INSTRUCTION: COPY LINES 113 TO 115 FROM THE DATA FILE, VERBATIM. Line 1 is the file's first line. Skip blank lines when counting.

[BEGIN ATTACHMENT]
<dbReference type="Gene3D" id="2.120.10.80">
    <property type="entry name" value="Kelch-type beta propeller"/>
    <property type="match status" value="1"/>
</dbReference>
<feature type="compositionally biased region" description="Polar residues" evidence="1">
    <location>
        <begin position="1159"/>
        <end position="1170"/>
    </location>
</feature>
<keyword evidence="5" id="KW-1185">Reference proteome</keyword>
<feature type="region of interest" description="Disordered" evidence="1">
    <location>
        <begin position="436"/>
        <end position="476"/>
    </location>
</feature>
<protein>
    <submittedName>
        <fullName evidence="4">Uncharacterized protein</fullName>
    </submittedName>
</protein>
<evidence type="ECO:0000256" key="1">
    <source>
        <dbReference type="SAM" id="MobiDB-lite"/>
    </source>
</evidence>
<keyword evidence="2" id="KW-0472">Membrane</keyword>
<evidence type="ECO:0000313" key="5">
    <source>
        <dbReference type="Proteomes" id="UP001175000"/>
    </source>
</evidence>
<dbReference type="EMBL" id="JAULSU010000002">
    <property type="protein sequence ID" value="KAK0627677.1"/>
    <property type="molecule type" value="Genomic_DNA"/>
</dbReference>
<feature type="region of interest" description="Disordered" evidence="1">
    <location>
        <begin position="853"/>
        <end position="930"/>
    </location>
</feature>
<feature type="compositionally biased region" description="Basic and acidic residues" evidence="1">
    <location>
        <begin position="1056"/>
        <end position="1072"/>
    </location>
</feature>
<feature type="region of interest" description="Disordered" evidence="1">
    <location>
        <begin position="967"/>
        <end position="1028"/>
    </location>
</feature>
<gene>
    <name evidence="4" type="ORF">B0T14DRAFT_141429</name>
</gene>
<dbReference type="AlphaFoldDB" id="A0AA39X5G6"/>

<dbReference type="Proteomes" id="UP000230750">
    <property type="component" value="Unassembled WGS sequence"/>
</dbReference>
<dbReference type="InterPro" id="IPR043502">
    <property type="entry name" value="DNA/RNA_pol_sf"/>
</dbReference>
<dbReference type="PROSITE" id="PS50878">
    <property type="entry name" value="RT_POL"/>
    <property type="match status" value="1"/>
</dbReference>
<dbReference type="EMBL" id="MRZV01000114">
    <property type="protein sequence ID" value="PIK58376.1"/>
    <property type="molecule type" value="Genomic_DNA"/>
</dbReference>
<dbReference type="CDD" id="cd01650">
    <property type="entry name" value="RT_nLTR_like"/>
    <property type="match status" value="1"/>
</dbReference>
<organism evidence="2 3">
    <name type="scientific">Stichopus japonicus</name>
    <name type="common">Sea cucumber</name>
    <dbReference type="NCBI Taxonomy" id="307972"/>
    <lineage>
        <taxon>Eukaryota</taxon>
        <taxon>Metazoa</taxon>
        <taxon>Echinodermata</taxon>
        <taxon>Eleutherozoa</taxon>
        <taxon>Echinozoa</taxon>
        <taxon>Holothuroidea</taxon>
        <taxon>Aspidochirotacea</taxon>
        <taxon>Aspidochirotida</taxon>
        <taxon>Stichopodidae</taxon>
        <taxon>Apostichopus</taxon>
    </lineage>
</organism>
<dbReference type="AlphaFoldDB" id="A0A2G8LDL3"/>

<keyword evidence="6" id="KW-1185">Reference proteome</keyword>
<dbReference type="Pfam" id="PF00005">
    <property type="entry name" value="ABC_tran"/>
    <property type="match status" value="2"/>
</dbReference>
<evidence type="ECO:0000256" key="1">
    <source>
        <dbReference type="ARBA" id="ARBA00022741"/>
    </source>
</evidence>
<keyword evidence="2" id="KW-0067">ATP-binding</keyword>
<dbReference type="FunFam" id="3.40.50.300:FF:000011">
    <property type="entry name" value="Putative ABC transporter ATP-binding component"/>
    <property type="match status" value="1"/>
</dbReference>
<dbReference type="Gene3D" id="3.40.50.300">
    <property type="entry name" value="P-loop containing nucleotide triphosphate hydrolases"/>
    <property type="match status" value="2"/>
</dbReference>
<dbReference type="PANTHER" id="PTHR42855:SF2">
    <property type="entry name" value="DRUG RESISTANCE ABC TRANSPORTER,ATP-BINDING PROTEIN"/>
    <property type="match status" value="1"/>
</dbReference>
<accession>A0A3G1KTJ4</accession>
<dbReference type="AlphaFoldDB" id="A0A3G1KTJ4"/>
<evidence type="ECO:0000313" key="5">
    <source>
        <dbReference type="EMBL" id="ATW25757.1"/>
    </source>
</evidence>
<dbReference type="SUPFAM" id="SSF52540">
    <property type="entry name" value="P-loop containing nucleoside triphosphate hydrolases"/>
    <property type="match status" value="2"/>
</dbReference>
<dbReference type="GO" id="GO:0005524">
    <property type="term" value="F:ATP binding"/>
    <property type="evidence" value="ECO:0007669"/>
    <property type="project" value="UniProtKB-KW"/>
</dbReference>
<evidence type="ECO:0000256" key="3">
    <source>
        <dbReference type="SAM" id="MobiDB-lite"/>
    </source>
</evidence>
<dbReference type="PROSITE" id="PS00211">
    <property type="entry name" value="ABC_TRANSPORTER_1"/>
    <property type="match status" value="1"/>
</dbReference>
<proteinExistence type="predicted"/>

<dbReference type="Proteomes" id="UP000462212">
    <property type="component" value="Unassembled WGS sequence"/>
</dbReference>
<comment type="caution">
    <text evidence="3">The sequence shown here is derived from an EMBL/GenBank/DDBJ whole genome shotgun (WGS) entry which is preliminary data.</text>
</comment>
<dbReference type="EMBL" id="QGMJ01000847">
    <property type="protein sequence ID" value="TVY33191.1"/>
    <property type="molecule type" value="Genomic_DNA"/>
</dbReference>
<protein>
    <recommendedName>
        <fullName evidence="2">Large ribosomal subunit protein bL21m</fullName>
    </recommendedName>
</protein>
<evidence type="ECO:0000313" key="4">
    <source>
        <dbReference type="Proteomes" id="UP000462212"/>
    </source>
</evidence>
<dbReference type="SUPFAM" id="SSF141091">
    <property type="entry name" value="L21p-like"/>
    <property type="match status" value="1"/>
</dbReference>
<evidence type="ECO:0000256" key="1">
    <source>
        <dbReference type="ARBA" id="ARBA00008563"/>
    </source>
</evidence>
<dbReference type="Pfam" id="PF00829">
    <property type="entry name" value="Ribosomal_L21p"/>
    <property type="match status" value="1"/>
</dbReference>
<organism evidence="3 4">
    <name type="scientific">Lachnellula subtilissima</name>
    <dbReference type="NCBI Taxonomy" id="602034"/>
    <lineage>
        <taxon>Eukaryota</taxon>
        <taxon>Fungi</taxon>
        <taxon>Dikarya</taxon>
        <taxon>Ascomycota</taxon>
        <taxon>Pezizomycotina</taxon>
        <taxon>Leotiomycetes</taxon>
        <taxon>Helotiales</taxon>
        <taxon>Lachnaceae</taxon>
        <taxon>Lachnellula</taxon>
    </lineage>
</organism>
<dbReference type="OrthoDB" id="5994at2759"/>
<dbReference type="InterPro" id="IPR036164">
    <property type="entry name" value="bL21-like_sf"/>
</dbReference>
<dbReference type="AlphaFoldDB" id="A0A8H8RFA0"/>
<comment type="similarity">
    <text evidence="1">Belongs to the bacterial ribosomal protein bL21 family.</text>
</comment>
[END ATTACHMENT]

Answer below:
    <property type="match status" value="2"/>
</dbReference>
<dbReference type="PANTHER" id="PTHR42855:SF2">